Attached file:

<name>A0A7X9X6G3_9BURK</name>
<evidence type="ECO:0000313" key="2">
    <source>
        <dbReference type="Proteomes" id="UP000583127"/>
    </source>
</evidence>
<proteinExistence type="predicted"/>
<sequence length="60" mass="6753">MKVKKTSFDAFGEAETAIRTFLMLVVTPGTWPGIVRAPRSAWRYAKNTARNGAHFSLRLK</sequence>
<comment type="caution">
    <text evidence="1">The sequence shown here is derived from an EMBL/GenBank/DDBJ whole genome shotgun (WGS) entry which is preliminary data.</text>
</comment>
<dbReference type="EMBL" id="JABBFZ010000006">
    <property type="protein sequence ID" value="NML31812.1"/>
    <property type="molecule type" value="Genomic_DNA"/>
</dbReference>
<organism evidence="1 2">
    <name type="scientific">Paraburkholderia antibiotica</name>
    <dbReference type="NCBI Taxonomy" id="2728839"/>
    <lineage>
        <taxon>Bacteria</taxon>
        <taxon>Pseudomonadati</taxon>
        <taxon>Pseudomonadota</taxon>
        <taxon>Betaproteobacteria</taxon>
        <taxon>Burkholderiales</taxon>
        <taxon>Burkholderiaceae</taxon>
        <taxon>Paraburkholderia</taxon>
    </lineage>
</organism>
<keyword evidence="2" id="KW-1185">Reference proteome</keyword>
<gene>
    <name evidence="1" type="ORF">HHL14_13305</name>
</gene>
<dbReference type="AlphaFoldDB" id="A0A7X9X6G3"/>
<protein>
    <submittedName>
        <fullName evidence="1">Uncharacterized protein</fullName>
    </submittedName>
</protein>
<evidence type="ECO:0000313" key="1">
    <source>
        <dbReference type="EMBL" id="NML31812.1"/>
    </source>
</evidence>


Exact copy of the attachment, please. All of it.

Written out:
<name>A0A7X9X6G3_9BURK</name>
<evidence type="ECO:0000313" key="2">
    <source>
        <dbReference type="Proteomes" id="UP000583127"/>
    </source>
</evidence>
<proteinExistence type="predicted"/>
<sequence length="60" mass="6753">MKVKKTSFDAFGEAETAIRTFLMLVVTPGTWPGIVRAPRSAWRYAKNTARNGAHFSLRLK</sequence>
<comment type="caution">
    <text evidence="1">The sequence shown here is derived from an EMBL/GenBank/DDBJ whole genome shotgun (WGS) entry which is preliminary data.</text>
</comment>
<dbReference type="EMBL" id="JABBFZ010000006">
    <property type="protein sequence ID" value="NML31812.1"/>
    <property type="molecule type" value="Genomic_DNA"/>
</dbReference>
<organism evidence="1 2">
    <name type="scientific">Paraburkholderia antibiotica</name>
    <dbReference type="NCBI Taxonomy" id="2728839"/>
    <lineage>
        <taxon>Bacteria</taxon>
        <taxon>Pseudomonadati</taxon>
        <taxon>Pseudomonadota</taxon>
        <taxon>Betaproteobacteria</taxon>
        <taxon>Burkholderiales</taxon>
        <taxon>Burkholderiaceae</taxon>
        <taxon>Paraburkholderia</taxon>
    </lineage>
</organism>
<keyword evidence="2" id="KW-1185">Reference proteome</keyword>
<gene>
    <name evidence="1" type="ORF">HHL14_13305</name>
</gene>
<dbReference type="AlphaFoldDB" id="A0A7X9X6G3"/>
<protein>
    <submittedName>
        <fullName evidence="1">Uncharacterized protein</fullName>
    </submittedName>
</protein>
<evidence type="ECO:0000313" key="1">
    <source>
        <dbReference type="EMBL" id="NML31812.1"/>
    </source>
</evidence>